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Black Educators Take Action On Grad Rates

LITHONIA, GA -- For Chike Akua and L. Kobie Wilkerson, the Black male graduation rate in America is absolutely unacceptable. Several months ago The Schott Foundation released its report finding that the national graduation rate for Black males was a lowly 47%, nationally. "It's unacceptable, given what we know about what it takes for our children to achieve and succeed," says Akua, an author and former Teacher of the Year who trains teachers on how to increase student achievement, especially African Americans.

Akua taught for 14 years in Virginia and Georgia public schools. He began developing training seminars for educators to deal with cultural issues he felt were not being addressed in traditional professional development workshops. Additionally, he began developing African-centered curriculum materials that are now being used in public, private, and charter schools around the country. He is now one of the most sought after keynote speakers and trainers at K-12 schools and educational conferences.

Nationally-known educator and author, L. Kobie Wilkerson agrees that schools could achieve at much higher levels if all staff received training on how to cultivate authentic relationships in addition to training on how teachers can empower their students through their instruction. Wilkerson trains teachers and administrators on changing the school culture. "We have schools that have succumbed to a culture of underachievement," says Wilkerson who is known for his powerful model teaching seminars in which he actually goes into the classroom and teaches a model lesson, then coaches teachers on how to prepare and deliver the lessons using state standards.

"Nobody likes to just be told what to do - I believe teachers would rather hear it and see it done in the classroom with their students so they can see the impact and results with their own eyes. That's what I do and the teachers love it." Wilkerson travels the country training teachers and his trainings are so in-demand that he has not been at home for more than three consecutive days since January.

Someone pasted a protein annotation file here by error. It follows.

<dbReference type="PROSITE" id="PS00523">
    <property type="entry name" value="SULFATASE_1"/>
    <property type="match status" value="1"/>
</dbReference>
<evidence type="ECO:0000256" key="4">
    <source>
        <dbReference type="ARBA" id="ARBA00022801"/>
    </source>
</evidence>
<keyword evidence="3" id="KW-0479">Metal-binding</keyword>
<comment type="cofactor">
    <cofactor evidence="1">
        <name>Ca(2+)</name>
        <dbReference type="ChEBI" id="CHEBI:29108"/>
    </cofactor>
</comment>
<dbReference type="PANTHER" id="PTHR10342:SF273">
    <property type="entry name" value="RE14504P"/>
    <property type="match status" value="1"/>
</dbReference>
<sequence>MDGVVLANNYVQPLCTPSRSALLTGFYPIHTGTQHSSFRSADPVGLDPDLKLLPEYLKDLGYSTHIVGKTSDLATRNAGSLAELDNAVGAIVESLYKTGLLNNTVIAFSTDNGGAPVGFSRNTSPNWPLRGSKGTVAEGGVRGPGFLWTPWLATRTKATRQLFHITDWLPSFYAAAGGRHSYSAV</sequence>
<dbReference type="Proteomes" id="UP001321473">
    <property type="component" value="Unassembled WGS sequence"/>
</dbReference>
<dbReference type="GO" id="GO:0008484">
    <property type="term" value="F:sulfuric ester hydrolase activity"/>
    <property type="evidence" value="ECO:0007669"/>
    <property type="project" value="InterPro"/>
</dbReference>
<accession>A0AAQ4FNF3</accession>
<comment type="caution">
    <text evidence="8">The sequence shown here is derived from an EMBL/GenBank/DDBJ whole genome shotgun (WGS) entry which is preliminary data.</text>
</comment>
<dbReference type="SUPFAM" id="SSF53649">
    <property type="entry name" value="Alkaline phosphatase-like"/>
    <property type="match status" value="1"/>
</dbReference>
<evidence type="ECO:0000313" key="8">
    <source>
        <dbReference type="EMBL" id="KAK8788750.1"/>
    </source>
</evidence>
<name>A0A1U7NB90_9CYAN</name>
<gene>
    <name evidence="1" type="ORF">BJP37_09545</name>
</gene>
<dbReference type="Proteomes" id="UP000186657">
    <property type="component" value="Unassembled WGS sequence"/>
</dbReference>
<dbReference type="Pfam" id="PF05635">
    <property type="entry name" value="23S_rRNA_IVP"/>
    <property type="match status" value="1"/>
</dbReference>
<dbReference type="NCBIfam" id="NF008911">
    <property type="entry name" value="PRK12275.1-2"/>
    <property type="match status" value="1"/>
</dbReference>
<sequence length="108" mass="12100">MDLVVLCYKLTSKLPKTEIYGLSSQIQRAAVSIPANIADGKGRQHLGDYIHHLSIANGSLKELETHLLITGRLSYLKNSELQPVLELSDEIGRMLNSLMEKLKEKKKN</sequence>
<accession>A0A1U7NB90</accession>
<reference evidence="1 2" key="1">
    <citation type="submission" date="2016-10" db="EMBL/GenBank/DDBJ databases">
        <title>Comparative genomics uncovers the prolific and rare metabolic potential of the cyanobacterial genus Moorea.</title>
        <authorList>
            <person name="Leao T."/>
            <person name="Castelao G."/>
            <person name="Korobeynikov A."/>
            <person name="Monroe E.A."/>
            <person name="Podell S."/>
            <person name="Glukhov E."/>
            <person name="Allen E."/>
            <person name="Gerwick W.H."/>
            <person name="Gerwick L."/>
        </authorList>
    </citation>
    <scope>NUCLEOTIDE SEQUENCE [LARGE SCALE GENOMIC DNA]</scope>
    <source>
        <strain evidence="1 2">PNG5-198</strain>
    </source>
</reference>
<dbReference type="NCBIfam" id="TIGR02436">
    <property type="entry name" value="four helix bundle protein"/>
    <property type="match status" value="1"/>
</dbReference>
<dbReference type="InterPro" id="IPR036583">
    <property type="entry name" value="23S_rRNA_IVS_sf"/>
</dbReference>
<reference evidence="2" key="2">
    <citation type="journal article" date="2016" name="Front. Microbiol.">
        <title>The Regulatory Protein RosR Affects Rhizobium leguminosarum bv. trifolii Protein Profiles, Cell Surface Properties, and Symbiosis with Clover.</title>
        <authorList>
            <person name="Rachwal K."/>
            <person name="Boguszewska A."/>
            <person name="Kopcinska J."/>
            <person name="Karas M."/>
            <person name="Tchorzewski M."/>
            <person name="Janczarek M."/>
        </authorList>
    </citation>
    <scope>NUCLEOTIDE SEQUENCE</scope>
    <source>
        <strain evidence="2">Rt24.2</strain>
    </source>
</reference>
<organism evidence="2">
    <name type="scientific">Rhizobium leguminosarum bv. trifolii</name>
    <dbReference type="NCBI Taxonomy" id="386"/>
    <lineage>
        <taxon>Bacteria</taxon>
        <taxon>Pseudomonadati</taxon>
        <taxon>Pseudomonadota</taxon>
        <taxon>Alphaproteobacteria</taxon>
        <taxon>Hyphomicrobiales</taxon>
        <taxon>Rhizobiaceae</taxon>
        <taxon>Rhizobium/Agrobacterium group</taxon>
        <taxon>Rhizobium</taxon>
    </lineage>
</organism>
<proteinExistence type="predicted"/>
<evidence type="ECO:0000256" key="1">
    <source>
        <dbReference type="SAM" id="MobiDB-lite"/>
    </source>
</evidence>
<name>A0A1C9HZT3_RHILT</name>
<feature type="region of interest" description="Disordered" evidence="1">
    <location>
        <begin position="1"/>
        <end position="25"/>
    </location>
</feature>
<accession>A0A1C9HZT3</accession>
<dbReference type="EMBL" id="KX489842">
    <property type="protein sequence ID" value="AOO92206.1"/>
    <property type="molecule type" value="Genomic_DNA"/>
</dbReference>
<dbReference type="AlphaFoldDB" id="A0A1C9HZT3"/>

Akua and Wilkerson have partnered to make the Teacher Transformation Institute the premiere professional development conference for teachers who want to reach African American students. The Teacher Transformation Institute is a standards-based, research-driven, best practices conference that gives teachers practical, specific strategies they can use to increase student achievement.

"It's clear that culture is the key - the critical mediating factor in increasing student achievement," says Akua. "So we train teachers on how to use culture as a bridge rather than a barrier," says Akua who launched the Teacher Transformation Institute in the fall of 2009. The response has been phenomenal. "Teachers have come from all over the country to attend the Teacher Transformation Institute and have told me things like , ‘this is exactly what we need!' ‘we've never had professional development like this before!'"

The next Teacher Transformation Institute will be in Atlanta on December 6, 2010. "Many teachers and administrators know that what they're doing now isn't working. They're looking for answers. We don't have all the answers, but we've got quite few that get results." 


STORY TAGS: BLACK, AFRICAN AMERICAN, MINORITY, CIVIL RIGHTS, DISCRIMINATION, RACISM, , RACIAL EQUALITY, BIAS, EQUALITY

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